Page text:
“Even the data submitted by the KoreanCommunication Commission fails to show any significant decrease in the defamatory, insulting posting after the IVR was instituted, which would otherwise have justified such prior restraint on freedom of speech.”

“The law was made notwithstanding the fact that there exists a communication network, de jure and de facto outside our law’s reach, and thereby caused domestic users to flee to foreign sites, discriminate between domestic operators and foreign ones or at least leave the law open to the questions of arbitrary enforcement. . . Internet is an huge aggregate of computer networks covering the whole world and is by nature open. Therefore, our law out of joint with laws common to other countries can always be evaded, and as a result, our law’s aimed public interest can merely become a glossy pretext.” 

Then, how about the private interest undermined by the verification rule?

“Anonymous speech in the Internet, rapidly spreading and reciprocal, allows people to overcome the economic or political hierarchy off-line and therefore to form public opinions free from class, social status, age, and gender distinctions, which make governance more reflective of the opinions of people from diverse classes and thereby further promotes democracy. Therefore, anonymous speech in the Internet, though fraught with harmful side-effects, should be strongly protected in view of its constitutional values.”

“The rule here mandates identity verification regardless of the content of the posting from almost all users on all major websites. Many prospective posters, not completely sure of what is a prohibited posting, are likely to give up on posting at all in fear of discipline or prosecution, the risk of which flows from the exposure of the names and resident registration numbers. Such result of suppressing a great majority’s legal postings on the account of the existence of a minority of people abusing the Internet is an excessive restriction on freedom of anonymous speech.” 

Also undermines privacy

“The IVR requires the web operators to collect all the users’ identity verification information and store that for long periods, and thereby exposes the data to the risks of breach or diversion to other purposes, and thereby treats all people as potential criminals in favor of investigative expediency.”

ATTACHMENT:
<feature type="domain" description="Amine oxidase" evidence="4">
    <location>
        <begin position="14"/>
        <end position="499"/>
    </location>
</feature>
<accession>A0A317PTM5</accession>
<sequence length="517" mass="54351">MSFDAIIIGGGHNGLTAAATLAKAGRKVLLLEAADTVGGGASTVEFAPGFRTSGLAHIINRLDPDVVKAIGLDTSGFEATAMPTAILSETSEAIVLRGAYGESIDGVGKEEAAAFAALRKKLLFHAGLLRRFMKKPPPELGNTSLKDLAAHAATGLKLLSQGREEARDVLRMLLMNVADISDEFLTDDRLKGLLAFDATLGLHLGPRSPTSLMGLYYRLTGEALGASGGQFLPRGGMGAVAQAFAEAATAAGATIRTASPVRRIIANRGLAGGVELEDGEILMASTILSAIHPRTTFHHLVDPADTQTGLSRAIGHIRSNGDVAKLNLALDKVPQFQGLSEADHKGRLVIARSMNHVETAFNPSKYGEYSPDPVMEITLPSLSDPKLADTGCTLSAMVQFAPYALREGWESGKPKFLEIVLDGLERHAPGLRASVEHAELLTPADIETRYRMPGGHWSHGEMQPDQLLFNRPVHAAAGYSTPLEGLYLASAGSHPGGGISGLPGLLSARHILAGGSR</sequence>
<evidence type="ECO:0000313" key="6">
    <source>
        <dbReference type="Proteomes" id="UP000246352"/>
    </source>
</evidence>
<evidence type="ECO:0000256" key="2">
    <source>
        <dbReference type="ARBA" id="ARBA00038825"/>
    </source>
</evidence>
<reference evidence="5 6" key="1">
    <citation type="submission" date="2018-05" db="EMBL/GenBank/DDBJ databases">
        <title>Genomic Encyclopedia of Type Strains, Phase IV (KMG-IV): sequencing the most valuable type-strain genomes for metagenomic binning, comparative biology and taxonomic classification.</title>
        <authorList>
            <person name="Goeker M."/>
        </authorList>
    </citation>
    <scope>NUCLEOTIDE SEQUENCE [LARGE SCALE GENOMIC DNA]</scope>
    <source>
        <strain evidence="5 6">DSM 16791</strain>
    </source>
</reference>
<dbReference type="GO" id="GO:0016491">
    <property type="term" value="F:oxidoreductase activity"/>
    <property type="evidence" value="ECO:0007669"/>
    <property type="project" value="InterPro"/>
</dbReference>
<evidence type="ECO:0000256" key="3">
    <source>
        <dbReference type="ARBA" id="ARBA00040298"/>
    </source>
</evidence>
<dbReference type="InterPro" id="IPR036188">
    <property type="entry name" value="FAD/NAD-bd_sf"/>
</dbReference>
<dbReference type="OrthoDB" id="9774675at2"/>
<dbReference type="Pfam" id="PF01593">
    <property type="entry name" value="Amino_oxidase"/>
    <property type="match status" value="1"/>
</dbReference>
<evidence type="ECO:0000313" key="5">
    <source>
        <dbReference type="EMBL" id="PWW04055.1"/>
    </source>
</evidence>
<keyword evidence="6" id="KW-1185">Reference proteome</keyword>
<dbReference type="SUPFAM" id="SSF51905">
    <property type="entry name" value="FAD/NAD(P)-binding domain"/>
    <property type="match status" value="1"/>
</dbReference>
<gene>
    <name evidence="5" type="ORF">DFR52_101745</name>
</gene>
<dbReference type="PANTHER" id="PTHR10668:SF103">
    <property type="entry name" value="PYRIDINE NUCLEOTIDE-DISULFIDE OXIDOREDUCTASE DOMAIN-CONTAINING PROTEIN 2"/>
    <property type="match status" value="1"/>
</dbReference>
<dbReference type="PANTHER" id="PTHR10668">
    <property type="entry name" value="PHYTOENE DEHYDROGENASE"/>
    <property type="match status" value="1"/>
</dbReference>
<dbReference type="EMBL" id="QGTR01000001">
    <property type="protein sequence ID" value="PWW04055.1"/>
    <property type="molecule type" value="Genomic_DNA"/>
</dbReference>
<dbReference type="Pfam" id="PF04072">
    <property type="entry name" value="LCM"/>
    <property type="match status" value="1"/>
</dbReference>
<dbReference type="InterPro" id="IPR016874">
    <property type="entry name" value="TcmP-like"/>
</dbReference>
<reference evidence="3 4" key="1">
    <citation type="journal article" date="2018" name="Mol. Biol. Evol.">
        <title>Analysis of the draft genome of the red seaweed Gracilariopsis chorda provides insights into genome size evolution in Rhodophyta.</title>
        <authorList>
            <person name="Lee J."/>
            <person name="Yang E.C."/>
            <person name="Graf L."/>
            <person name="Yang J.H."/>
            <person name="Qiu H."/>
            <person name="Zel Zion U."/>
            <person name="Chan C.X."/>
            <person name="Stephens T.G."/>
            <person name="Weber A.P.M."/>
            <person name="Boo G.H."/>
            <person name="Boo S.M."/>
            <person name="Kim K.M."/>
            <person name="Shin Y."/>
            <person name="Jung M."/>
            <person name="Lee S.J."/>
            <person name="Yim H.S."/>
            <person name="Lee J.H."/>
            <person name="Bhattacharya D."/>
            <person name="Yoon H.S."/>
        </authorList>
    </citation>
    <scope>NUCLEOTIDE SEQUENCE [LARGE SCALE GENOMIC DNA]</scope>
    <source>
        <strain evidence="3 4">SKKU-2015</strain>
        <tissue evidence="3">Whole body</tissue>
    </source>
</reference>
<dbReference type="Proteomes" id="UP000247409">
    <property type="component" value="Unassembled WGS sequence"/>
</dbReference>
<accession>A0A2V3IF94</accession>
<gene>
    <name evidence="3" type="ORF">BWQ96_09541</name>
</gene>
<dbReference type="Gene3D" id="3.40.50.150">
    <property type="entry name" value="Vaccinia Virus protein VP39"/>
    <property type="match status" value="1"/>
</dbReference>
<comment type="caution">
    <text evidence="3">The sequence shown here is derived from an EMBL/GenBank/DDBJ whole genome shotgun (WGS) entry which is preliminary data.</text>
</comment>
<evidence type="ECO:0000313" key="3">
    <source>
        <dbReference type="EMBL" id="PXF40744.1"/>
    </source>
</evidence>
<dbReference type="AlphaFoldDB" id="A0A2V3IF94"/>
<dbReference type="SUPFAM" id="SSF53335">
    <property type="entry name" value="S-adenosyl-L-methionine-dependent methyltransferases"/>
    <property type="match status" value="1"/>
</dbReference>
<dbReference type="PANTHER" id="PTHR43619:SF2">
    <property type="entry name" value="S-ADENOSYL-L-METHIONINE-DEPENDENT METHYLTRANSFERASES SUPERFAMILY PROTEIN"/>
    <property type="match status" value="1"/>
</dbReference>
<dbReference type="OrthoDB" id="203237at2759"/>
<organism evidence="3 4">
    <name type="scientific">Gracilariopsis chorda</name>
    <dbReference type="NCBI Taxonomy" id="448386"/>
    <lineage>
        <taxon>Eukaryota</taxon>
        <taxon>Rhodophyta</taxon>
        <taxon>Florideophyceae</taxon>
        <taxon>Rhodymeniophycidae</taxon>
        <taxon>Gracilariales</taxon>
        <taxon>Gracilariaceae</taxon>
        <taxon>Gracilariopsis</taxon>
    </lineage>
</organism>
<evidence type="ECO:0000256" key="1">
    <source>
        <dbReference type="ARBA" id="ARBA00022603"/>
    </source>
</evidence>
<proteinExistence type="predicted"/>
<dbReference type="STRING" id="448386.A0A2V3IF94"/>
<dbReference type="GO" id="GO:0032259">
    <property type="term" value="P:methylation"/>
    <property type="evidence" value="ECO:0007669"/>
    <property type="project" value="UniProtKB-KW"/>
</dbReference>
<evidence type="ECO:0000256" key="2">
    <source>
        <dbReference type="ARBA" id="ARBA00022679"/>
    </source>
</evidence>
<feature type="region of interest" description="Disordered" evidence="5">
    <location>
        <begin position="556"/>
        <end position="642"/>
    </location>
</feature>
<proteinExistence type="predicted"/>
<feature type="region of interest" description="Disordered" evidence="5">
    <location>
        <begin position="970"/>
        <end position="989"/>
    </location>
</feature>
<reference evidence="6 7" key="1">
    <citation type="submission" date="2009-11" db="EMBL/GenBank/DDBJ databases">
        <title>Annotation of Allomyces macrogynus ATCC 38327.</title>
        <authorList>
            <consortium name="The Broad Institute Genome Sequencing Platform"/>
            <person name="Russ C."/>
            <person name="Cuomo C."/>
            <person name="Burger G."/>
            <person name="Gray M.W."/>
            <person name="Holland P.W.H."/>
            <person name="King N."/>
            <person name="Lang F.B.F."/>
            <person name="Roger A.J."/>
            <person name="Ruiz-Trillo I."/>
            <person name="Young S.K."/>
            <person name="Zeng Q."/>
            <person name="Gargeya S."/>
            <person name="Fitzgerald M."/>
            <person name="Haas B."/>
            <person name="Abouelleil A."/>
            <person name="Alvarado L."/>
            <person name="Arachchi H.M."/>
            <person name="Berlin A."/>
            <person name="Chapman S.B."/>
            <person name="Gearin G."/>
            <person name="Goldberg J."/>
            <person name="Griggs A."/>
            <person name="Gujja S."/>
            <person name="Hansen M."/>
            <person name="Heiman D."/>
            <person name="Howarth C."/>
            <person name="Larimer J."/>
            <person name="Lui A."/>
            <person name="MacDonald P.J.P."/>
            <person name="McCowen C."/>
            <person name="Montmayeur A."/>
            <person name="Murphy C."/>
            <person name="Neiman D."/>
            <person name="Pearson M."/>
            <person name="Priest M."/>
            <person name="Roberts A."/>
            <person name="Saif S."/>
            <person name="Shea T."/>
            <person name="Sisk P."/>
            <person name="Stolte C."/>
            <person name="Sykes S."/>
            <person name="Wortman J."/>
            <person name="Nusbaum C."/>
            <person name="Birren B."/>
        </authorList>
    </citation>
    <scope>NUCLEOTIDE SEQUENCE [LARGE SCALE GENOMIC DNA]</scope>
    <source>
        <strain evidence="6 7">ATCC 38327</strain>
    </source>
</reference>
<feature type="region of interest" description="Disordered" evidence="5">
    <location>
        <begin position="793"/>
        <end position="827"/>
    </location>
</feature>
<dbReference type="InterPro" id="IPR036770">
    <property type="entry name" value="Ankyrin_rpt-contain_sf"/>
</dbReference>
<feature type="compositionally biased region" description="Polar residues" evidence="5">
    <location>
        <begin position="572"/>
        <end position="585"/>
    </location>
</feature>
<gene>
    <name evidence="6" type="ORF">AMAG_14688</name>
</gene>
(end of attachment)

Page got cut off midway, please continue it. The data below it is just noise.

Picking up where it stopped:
“The mandatory storage of identity information, given that the stored data is later subject to diversion for non-consented-to purposes when the investigative authorities requests such data (under Article83 (3) of the Telecommunication Act), causes a serious restriction on one’s personal data protection right.” 

Even discriminates against foreign potential users and discriminates against domestic service providers

“The current version of IVR, relying on credit check companies, prohibits foreigners and overseas Koreans not issued resident registration numbers from posting at all and thereby effectively deprives them of freedom of speech.” 

“The IVR poses a disadvantage to website operators in competition with mobile web operators or social networking services not subject to the rule and thereby grievously restricts the website operators’ freedom of press, the freedom to create public opinions through theInternet.” 

Less Restrictive Alternatives?

“The U.S. and the U.K. in principle leave regulation of harmful content on the Internet to the industry and self-regulation. Germany and many European countries also, on the basis of civilian-led self-regulation, have oriented the relevant laws toward setting the conditions of limiting or exempting the liability of ISPs. Japan has adopted a joint government-civilian system of responses to illegal or harmful postings, which also intervene after publication. None of the major countries adopted a regulation as pro-active as the IVR.”